Administering Estates

Aged Care Plans: Who Will Make Decisions for Me if I Can’t?

Rod Behenna says planning ahead with Enduring Power of Attorney and Advanced Care Directive documents will prevent many wrong decisions and reduce stress.

Rod Behenna says planning ahead with Enduring Power of Attorney and Advanced Care Directive documents will prevent many wrong decisions and reduce stress.

Who will take care of us when we are unable to do so ourselves? There are legal, financial, medical and lifestyle decisions involved, which may be related to your aged care plans or other circumstances.

We are living longer and with the maturing of the baby boomers these issues are going to become much more prevalent.

None of us wants to contemplate leaving their own home to move into some sort of assisted accommodation, but planning ahead will minimise the stress and difficulties that arise when the time comes to effect this lifestyle change, especially as the need to make such changes frequently arises quickly and unexpectedly.

Putting a plan in place is just like taking out insurance – one hopes that it will never be needed but it is extremely helpful if the worst was to happen.  It is simply prudent to have measures in place to deal with the unexpected or inevitable.

The most important document to have in place for this purpose is an Enduring Power of Attorney, which would give a trusted person that you nominate the power to make legal and financial decisions for you.

It is imperative that you have total trust and confidence in the person that you choose as your attorneys because they can basically do anything that you can do, such as buying and selling real estate, operating your bank accounts and looking after your investments.

The attorney must exercise these powers on your behalf and in your best interest but if your bank account has been cleaned out and the money spent on the pokies (or something worse) it is no consolation for you to be told that the attorney was not supposed to do that.

It is normally a good idea to appoint more than one attorney so that there is a back up if anything happens to the first one.  You need to think about whether either one of the attorneys can act for you or whether you want them to act jointly.  You can provide that they must act jointly for any important matters such as selling your house, but that they could act individually for day to day matters.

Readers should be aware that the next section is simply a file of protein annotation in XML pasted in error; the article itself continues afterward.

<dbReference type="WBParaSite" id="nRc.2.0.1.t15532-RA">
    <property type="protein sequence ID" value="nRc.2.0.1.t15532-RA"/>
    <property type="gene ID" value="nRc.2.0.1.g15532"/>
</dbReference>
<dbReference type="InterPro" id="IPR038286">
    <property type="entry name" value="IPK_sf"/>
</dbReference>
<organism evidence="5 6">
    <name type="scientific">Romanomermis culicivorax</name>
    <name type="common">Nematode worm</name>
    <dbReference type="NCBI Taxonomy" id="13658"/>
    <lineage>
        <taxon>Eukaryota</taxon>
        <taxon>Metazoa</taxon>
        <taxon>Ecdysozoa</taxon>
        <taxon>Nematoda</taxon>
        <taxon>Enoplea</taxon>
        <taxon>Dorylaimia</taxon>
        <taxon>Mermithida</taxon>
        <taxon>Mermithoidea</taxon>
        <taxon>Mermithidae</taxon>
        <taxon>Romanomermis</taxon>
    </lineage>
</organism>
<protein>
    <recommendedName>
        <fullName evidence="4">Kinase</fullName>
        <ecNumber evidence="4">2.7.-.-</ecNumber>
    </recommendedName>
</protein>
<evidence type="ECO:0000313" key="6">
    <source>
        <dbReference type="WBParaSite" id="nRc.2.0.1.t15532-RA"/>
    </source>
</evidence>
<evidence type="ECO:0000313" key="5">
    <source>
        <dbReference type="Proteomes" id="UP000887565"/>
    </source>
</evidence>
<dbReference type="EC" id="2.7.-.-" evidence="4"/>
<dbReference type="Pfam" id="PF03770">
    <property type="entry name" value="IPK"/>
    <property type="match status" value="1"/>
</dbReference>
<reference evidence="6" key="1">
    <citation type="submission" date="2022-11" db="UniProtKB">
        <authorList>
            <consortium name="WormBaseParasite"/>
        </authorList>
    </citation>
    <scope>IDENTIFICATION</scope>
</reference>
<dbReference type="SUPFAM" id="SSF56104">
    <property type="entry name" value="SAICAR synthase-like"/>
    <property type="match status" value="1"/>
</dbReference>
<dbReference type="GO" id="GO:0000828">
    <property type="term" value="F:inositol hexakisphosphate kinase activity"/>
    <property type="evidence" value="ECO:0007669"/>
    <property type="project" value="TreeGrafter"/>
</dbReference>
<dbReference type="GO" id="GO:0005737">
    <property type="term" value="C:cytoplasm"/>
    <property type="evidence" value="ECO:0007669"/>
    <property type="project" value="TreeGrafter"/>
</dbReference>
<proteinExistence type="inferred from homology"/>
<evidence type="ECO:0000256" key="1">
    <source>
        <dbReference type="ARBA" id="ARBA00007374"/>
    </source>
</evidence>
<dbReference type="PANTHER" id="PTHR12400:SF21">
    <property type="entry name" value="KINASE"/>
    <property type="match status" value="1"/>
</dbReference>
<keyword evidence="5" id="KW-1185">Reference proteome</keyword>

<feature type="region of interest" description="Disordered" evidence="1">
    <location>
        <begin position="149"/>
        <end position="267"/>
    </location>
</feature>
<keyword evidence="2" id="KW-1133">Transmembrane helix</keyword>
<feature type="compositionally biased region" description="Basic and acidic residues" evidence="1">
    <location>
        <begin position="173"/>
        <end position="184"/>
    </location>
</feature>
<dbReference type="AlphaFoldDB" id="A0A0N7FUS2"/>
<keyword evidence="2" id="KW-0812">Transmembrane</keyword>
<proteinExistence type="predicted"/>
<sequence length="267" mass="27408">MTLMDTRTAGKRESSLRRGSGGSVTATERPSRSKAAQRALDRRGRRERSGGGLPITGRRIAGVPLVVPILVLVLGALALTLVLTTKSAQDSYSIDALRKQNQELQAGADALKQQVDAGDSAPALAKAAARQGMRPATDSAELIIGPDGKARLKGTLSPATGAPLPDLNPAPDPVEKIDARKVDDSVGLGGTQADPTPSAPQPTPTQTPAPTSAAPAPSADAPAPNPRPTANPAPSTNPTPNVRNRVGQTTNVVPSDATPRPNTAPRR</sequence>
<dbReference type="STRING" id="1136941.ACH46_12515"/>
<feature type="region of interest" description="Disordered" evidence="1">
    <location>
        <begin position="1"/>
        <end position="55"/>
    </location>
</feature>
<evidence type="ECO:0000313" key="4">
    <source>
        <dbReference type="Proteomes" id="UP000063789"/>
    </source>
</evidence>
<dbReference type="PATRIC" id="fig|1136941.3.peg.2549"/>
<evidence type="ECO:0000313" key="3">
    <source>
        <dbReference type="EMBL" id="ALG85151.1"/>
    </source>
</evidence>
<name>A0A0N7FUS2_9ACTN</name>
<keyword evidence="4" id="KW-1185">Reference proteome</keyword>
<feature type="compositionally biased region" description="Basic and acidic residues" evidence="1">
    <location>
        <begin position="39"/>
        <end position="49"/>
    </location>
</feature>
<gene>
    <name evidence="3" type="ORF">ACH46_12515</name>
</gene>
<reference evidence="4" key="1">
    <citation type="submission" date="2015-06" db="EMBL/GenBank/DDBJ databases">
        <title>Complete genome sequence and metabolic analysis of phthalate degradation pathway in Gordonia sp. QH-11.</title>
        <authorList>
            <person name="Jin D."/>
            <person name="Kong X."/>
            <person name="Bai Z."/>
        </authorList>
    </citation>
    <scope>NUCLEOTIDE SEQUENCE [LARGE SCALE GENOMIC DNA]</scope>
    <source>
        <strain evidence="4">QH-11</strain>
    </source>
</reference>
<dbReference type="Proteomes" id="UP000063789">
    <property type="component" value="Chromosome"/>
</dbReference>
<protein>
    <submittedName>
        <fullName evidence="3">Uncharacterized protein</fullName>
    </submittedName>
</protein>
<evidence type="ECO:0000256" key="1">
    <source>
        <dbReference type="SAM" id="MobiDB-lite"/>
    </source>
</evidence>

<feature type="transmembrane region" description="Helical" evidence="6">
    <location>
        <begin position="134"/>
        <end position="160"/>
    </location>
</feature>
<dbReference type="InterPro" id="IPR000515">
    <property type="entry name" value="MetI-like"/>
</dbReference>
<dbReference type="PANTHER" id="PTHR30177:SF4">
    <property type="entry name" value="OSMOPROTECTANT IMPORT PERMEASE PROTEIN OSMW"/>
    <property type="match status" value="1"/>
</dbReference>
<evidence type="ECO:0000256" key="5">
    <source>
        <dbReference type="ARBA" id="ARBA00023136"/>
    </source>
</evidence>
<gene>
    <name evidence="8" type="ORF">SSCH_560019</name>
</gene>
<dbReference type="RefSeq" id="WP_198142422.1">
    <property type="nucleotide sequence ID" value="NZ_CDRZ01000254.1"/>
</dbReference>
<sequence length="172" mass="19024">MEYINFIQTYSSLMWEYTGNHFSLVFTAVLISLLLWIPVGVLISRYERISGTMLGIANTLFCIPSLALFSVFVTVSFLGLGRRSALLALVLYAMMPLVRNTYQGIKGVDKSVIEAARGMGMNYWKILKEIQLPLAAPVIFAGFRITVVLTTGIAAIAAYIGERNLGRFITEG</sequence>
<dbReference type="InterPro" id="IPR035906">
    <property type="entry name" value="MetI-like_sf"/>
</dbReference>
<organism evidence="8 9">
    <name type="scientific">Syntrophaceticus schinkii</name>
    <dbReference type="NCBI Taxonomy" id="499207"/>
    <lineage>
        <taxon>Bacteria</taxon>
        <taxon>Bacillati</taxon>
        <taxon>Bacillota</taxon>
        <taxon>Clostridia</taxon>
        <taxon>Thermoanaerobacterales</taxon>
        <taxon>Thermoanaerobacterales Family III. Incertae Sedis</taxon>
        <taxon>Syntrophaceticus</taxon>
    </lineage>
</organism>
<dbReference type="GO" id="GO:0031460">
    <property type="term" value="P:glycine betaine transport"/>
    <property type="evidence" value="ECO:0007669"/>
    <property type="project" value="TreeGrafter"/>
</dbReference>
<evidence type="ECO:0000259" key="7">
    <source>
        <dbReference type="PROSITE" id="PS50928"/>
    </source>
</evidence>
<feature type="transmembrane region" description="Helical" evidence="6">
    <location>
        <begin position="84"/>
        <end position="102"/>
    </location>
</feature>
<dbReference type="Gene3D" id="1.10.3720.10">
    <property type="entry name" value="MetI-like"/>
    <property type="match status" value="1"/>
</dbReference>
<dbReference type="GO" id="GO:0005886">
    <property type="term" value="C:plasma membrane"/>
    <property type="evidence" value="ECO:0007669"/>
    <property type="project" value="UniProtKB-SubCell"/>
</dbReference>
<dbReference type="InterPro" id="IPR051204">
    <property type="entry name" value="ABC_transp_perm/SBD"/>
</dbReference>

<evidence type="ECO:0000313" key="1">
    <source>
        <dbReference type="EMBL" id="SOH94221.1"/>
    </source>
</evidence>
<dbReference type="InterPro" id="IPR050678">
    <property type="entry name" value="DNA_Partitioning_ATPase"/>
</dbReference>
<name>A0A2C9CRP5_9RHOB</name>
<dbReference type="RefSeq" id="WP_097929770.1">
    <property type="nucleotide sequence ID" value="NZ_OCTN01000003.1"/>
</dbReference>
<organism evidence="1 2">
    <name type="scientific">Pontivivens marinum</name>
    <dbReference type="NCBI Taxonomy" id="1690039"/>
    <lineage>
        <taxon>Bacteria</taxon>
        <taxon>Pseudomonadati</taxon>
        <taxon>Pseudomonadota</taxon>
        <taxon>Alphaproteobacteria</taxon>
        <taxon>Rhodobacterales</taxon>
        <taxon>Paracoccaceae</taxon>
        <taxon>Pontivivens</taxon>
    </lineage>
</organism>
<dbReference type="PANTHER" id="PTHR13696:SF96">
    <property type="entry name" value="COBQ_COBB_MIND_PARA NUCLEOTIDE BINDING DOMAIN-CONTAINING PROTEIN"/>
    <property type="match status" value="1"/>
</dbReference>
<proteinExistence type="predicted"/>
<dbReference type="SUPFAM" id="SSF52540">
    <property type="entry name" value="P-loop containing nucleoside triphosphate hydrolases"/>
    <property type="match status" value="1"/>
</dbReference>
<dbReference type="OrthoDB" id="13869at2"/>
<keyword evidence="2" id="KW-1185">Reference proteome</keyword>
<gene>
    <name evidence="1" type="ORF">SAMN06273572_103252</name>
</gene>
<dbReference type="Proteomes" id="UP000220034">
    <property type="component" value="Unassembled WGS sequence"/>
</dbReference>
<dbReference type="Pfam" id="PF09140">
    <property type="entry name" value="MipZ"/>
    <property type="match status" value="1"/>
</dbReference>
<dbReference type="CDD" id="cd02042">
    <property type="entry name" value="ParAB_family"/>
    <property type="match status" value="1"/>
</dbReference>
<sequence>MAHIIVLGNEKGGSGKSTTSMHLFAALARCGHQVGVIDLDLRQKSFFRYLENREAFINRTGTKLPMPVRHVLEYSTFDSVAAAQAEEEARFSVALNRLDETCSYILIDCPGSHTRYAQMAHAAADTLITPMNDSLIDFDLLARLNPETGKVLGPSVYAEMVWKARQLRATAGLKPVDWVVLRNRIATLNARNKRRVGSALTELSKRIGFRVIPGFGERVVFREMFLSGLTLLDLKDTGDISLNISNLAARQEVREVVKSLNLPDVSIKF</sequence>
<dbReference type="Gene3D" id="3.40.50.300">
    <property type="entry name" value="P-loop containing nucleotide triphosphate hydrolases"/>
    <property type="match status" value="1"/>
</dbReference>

An “ordinary” Power of Attorney automatically ceases if the donor of the power loses their capacity.  An “Enduring” Power of Attorney endures past such incapacity.  The document can be drafted so that the powers given to the attorney commence as soon as the document is signed or only if you have lost your capacity.  Another useful device is to draft the document so that it commences its operation upon you giving further written notice that you want it to come into effect – such as when you are going overseas on holiday.

Because it is such an important document and there are so many variables it is a good idea to get professional assistance in preparing an Enduring Powers of Attorney, and one should be extremely wary of helpful “friends” just organising one for you on a form from the newsagent.

Another useful document is an Advanced Care Directive.  This appoints somebody called a substitute decision maker to be able to make medical, lifestyle and end of life decisions for you if you have lost your capacity and cannot make those decision yourself. Usually (but not always) the same people would be appointed as both your attorney and your substitute decision maker.

You can prepare this document yourself by using the DIY kit available here.

If unfortunate events arose and it became impossible for you to continue to live unassisted in your own home, you (or your substitute decision maker) could organise a move into assisted accommodation of your choice.  The attorney could organise how the entry fees into that accommodation were to be paid including, if necessary, arranging for the sale of your house to fund the alternate accommodation and the ongoing expenses involved.

As well as having this essential documentation in place it is a good idea to have a family discussion about what sort and level of care you may need in the future and how that is to be paid for.  You may be in the fortunate position where you can afford extensive live-in assistance from a carer, but that is extremely expensive and not really an option for most people.

Planning for these unwelcome matters goes a long way towards minimising stress and anxiety. It also reduces the risk of making inappropriate decisions if forced to make rushed choices on your future accommodation or lifestyle needs.

Author: Rod Behenna

 For assistance with your Powers of Attorney , or for any other Will or Estate matter in South Australia, Western Australia or Northern Territory, contact us.